Continental / United Merger Approved by DOJ – Outsourcing of Flights to Regional Partners is a Central Issue

Continental and United airlines have assigned a large share of their domestic flying to regional partners. Under their proposed merger, they both want to keep using these partners to help transport their passengers.


Continental

Continental Chief Executive Jeff Smisek, who will lead the merged airline, has made clear that he wants more latitude to outsource work.

The Houston-based carrier today has one of the industry’s most restrictive scope clauses. Regional carriers flying for Continental may use jets with no more than 50 seats.

The rule allows Continental partners to fly bigger turboprop planes, with 74 seats, but they account for a very small part of the overall fleet. None of those big propeller planes currently serves Hopkins.

Continental earlier this year offered its pilots the same terms Delta Air Lines pilots have in their industry-leading contract, plus $1 an hour. The Delta contract allows outsourcing on 70-seat aircraft.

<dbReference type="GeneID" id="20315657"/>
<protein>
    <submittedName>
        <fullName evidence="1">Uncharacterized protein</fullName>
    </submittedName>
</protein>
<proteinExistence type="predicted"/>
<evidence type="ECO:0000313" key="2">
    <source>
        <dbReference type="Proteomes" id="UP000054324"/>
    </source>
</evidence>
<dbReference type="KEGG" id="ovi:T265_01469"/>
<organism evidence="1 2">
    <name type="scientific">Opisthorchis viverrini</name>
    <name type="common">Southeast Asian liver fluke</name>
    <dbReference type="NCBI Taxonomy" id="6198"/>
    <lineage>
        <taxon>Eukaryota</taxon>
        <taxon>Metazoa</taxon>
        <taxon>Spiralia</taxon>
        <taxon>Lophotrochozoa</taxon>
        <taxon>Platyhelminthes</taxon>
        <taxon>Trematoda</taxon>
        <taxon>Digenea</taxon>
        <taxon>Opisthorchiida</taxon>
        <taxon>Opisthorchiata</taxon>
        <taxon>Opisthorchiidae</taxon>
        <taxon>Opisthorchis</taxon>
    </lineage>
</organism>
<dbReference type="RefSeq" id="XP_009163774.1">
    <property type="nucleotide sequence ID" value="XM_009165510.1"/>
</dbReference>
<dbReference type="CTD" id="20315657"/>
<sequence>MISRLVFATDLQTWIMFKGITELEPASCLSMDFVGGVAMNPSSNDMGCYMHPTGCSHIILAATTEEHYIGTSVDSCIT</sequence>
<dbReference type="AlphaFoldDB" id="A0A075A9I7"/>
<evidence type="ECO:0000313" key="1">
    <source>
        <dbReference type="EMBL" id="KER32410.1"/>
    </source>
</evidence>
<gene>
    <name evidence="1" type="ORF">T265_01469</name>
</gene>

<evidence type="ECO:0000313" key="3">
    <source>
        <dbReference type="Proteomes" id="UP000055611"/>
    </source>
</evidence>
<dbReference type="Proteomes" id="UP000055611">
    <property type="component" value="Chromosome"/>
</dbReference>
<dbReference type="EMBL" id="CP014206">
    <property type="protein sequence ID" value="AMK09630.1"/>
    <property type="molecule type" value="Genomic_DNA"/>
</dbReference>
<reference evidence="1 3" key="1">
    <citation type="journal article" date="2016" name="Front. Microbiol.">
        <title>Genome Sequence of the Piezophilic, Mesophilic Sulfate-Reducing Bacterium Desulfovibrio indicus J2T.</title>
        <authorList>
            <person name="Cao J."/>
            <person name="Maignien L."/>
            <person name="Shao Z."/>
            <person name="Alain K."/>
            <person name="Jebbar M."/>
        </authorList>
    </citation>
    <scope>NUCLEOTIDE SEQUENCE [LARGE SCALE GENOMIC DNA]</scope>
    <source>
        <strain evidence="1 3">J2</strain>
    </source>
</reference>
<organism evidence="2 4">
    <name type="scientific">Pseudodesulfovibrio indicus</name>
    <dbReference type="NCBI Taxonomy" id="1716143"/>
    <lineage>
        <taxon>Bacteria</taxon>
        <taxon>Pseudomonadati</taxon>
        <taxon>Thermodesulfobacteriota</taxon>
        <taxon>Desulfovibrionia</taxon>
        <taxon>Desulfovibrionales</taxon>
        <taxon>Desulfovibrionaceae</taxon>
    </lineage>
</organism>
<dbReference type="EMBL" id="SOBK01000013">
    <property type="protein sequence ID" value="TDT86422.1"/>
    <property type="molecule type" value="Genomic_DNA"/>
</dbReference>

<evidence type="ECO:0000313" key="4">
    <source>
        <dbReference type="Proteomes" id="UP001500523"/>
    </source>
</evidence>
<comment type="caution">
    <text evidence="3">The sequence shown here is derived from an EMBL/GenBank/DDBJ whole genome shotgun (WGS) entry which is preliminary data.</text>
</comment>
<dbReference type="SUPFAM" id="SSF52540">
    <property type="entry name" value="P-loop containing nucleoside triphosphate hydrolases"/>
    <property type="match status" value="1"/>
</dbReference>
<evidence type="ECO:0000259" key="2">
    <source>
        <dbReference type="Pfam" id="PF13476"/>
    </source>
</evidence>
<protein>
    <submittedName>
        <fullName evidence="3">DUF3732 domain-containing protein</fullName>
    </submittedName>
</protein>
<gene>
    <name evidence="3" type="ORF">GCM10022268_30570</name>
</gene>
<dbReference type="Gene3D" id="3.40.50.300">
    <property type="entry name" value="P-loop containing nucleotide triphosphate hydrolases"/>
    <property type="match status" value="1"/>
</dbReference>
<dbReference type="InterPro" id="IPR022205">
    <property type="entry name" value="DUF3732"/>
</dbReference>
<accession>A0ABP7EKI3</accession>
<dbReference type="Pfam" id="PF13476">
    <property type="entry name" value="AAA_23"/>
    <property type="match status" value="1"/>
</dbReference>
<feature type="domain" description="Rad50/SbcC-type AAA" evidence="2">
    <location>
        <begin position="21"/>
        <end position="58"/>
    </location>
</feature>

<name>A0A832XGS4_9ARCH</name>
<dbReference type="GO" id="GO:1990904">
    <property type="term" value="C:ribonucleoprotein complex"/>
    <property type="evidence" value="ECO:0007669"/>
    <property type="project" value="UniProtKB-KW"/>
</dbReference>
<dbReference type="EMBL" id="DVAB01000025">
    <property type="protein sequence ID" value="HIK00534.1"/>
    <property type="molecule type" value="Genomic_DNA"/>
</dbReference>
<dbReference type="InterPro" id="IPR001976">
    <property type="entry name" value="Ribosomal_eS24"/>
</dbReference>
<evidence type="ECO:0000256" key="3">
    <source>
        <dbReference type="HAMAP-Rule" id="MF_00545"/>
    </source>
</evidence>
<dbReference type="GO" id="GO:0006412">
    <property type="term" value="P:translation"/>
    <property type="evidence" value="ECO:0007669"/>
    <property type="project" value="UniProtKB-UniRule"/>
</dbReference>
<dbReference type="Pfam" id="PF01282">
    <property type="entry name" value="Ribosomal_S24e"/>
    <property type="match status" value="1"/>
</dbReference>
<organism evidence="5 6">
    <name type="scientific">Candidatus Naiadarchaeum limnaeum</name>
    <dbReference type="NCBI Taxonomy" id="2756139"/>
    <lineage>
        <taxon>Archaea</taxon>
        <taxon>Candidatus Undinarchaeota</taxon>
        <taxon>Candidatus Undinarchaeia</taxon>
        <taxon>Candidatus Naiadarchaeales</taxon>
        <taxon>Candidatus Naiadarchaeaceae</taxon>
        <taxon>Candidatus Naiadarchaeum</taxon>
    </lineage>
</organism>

United pilots agreed to relax their scope terms in negotiations during the company’s bankruptcy, allowing regionals to fly 70-seat jets.

If a merged United-Continental had subcarriers flying 70- and 90-seat jets, that also could change the makeup of the combined carrier’s fleet in Cleveland, said Todd Payne, director of air service director at Hopkins.

It might allow the new airline to revive destinations from Cleveland, such San Antonio and Austin, Texas, that were dropped when fuel prices spiked in 2008, he said. Routes that don’t make sense in a 50-seat jet can become profitable with a jet holding more passengers.